• The Heritage Network
    • Resize:
    • A
    • A
    • A
  • Donate
  • Propping up the Teachers Unions

    Last night, the House of Representatives passed their version of the defense supplemental bill by a vote of 215-210. The bill includes $10 billion for the “Education Jobs Fund” which Democratic leadership claims will “save” 140,000 jobs.

    At that rate, each job “saved” will cost more than $70,000, which is $16,000 higher than the average teacher salary of $54,000 in 2008–2009—a cumulative difference of about $2 billion.

    Data from the U.S. Census Bureau shows that the unionization rate of public school teachers in early 2009 was 57 percent. Average state union dues are approximately $300 —not including what teachers must pay to their national union affiliate—meaning teacher unions could have about $24 million in dues at stake in the “Education Jobs Fund”.

    Chairman of the House Appropriations Committee Congressman Dave Obey cut $800 million from several of the Department of Education’s favorite programs, including $500 million from Race to the Top, in order to pay for the $10 billion “Education Jobs Fund”. Obey defended his decision noting:

    The secretary of education is somewhat unhappy…One of the secretary’s objections, evidently, is the fact that last year in the stimulus we provided him with a $4.35 billion pot of money to use virtually any way he wanted to stimulate educational progress —$4.3 billion. He has spent a small amount of that.

    On cutting $500 million, Obey stated:

    …that still leaves him with $3.2 billion that he can spend any way his department wants…The secretary is somehow offended because he only has $3.2 billion to pass around…to suggest that we’re being unduly harsh is a joke.

    While liberals are arguing over how to finance the “Education Jobs Fund,” conservatives are questioning the merits of another $10 billion public education bailout. According to The Heritage Foundation’s education policy analyst Lindsey Burke:

    Long-term budgetary solutions are needed. Continuing to raise taxes and rely on more federal funds is an unsustainable plan for fixing state budget shortfalls and improving education. States along with the federal government have room to cut spending without jeopardizing teacher jobs or compensation. Instead of seeking another federal bailout from Washington, states should ensure that current funding is being efficiently spent on schools’ essential educational needs.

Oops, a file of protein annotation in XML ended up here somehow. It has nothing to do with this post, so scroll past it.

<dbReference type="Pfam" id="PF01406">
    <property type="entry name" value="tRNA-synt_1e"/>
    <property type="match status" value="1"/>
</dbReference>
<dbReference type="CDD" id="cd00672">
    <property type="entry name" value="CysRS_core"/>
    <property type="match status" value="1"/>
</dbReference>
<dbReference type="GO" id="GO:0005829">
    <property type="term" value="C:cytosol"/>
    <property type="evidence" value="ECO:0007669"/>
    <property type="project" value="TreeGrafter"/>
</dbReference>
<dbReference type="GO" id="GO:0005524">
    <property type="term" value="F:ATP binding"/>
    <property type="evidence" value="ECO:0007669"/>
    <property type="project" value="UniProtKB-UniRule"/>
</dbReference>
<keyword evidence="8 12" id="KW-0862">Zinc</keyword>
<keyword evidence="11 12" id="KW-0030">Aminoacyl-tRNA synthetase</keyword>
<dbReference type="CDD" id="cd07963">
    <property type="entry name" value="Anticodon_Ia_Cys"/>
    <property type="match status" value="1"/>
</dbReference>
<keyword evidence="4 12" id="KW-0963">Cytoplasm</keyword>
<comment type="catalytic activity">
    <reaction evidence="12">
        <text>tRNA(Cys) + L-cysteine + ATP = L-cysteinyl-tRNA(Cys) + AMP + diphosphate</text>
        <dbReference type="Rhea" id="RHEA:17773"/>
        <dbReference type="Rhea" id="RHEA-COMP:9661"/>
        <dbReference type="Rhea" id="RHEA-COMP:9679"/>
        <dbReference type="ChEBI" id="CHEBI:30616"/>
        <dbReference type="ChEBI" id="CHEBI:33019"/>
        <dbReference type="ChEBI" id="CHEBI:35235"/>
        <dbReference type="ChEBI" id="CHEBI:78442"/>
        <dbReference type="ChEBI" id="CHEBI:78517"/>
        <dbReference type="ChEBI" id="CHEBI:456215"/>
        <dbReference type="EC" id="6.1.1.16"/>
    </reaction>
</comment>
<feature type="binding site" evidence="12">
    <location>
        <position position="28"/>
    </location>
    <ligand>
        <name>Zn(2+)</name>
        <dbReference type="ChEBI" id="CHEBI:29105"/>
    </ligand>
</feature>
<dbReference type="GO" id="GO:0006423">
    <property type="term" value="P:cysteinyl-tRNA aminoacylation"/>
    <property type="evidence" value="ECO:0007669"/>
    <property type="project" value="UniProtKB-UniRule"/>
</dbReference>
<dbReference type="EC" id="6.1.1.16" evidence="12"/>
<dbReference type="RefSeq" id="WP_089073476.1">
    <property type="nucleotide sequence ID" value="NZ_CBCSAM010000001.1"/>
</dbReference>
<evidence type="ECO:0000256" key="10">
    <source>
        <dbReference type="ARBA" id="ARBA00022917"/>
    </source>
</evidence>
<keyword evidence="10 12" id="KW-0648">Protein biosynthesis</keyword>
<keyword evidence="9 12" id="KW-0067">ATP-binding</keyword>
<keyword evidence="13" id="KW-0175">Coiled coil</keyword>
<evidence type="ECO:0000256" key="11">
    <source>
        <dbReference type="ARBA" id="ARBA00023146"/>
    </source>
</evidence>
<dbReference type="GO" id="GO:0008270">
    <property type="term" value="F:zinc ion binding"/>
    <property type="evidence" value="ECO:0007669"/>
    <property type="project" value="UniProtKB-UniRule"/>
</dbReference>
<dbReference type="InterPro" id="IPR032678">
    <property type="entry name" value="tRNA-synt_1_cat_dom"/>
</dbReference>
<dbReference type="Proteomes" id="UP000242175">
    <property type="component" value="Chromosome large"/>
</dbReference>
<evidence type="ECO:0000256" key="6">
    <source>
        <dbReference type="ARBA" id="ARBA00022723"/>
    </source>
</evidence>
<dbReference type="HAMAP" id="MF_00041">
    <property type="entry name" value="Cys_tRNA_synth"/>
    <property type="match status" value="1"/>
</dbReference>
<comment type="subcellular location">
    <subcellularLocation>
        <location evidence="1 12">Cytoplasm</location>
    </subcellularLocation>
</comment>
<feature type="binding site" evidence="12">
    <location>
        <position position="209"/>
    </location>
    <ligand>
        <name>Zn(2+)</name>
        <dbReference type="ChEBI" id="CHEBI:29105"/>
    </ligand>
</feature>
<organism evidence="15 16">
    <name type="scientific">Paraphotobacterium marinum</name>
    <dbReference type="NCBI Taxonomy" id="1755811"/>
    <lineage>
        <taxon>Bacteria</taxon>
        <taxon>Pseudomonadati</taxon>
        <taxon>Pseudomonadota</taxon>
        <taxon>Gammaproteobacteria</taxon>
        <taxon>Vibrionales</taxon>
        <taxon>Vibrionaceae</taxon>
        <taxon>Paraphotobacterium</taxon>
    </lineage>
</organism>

James Hall is a member of the Young Leaders Program at the Heritage Foundation. For more information on interning at Heritage, please visit: http://www.heritage.org/about/departments/ylp.cfm

    Posted in Education [slideshow_deploy]

    2 Responses to Propping up the Teachers Unions

    1. Ed Liberatore, Turtl says:

      As of 2006, there were 4,615,00 people employed by 13,000 school districts in this country. Of these, 300,000 clerical and secretarial staff were filling out No Child Left Behind paperwork and wondering why 64,000 officials and administrators weren't doing it themselves. The reason-they were busy doing the jobs of 125,000 principals and assistant principals who can't do it because they're supervising 383,000 other professional staff who are overseeing 483,000 teachers' aides. And don't forget the 726,000 service workers who are busy cleaning up the mess the rest are leaving behind in the teacher's lounge and the students in the mess halls and other public areas.

      Does anyone consider this to be an efficient system?

      And you want government to run our health care system?

    2. Richard Innes, Kentu says:

      Disappearing education dollars are nothing new in Kentucky. Since our radical education reform act of 1990 was passed, the state has experienced more than a 54% increase in real spending on education.

      However, our individual teachers' salaries have only increased around 13%.

      For more on this disappearing act:

      http://bluegrasspolicy-blog.blogspot.com/2010/07/

      Richard Innes

      Education Analyst

      Bluegrass Institute for Public Policy Solutions

    Comments are subject to approval and moderation. We remind everyone that The Heritage Foundation promotes a civil society where ideas and debate flourish. Please be respectful of each other and the subjects of any criticism. While we may not always agree on policy, we should all agree that being appropriately informed is everyone's intention visiting this site. Profanity, lewdness, personal attacks, and other forms of incivility will not be tolerated. Please keep your thoughts brief and avoid ALL CAPS. While we respect your first amendment rights, we are obligated to our readers to maintain these standards. Thanks for joining the conversation.

    Big Government Is NOT the Answer

    Your tax dollars are being spent on programs that we really don't need.

    I Agree I Disagree ×

    Get Heritage In Your Inbox — FREE!

    Heritage Foundation e-mails keep you updated on the ongoing policy battles in Washington and around the country.

    ×